down the stairs to get help. She has no memory to this day of seeing him there but has vivid recall of everything else. “The images have been repressed.” Fiona talks about her fear and anger, tries still to understand, but also talks of her father’s stong beliefs about social justice and sees him as someone who “was living it”. As author Bill Rolston remarks in his introduction, it was where children had a close and supportive family circle, not necessarily politically involved, and lived in a community where other children and families were experiencing the same trauma who better coped with such an abnormal life. Though this seems to have been more evident for children from republican communities. In spite of what they came through, most of those interviewed speak with love and affection for their parents. Liz Rea talks about the respect she has for her father, the late former UVF leader Gusty Spence, and of the closeness of their family. One of the most affecting interviews is that with Dan McCann’s daughter. She has no real memory of her father. She was little more than a baby when he was killed as one of ‘The Gibraltar Three’ in 1988. The commemorations for her father, organised to remember and recognise him as a genuine tribute, are seen by her as a second taking away of him as her parent. There are others who wonder constantly ‘Why – why did they put this above all else, above me? What would our lives have been like if that had not happened?’ These are natural and understandable questions. Bill Rolston describes the resilience of his interviewees as shining through the book. What also shines through it is his compassion, respect and understanding for these voices. He has done a great service to all of us, parents and children from the conflct, and to the communities we come from, with this sensitive, moving, thought-provoking book. IRIS – THE REPUBLICAN MAGAZINE 53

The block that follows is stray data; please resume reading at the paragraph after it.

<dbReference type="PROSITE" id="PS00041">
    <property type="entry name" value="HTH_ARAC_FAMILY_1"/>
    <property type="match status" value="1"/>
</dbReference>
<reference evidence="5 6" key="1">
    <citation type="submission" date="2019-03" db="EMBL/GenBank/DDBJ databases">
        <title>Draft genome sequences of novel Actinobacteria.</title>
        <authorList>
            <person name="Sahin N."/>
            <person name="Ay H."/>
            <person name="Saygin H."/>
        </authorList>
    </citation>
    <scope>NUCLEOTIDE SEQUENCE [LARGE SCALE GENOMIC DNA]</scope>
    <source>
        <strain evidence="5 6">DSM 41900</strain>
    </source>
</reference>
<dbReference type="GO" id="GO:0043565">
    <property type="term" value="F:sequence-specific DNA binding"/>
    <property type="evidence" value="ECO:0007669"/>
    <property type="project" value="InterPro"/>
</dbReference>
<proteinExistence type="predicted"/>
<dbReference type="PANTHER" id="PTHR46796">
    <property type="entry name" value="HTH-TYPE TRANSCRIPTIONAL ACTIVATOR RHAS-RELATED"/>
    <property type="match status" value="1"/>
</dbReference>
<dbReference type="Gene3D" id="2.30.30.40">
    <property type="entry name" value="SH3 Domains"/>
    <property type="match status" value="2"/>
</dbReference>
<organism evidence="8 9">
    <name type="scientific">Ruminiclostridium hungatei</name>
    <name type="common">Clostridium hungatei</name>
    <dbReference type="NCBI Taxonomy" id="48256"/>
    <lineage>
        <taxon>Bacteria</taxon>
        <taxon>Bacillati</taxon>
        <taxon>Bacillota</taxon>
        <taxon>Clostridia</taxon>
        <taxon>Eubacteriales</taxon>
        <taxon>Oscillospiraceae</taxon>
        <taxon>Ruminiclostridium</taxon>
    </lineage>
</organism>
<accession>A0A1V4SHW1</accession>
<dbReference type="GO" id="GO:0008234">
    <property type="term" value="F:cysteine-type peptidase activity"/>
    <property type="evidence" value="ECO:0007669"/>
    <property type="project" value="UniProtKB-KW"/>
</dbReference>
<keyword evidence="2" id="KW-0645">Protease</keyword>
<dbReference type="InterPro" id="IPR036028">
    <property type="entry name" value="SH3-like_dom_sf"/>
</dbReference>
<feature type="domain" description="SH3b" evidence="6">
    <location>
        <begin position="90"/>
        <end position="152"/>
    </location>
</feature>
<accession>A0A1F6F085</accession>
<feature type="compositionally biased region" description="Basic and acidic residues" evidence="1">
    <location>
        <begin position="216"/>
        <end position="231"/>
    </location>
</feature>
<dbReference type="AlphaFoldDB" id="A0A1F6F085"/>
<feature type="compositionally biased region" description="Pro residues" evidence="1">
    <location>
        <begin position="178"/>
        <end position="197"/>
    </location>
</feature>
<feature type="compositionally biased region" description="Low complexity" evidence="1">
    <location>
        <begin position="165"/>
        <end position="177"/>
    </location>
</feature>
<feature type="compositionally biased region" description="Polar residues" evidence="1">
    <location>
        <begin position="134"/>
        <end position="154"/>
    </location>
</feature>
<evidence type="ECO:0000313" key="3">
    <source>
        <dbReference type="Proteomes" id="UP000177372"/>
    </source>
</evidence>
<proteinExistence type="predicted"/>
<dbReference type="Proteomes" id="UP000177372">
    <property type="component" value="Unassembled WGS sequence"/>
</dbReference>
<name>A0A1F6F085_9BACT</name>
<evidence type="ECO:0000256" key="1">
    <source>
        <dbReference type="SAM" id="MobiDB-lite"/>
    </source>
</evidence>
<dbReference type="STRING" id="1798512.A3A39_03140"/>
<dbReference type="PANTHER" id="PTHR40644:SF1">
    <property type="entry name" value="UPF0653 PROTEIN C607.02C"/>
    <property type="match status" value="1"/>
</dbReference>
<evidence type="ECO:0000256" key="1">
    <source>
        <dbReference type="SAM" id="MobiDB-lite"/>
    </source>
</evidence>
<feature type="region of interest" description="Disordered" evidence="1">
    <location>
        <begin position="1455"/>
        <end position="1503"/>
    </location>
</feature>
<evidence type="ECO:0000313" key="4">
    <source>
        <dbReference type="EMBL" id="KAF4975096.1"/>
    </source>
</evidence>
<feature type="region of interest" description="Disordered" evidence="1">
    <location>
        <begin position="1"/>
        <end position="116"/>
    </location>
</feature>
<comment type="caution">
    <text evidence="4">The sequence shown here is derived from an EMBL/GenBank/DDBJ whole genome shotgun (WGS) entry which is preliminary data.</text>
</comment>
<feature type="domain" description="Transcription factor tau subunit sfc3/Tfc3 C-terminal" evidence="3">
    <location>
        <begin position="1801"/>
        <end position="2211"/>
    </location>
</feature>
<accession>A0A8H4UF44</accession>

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BOOKS

Open Season is available through the Sinn Féin Bookshop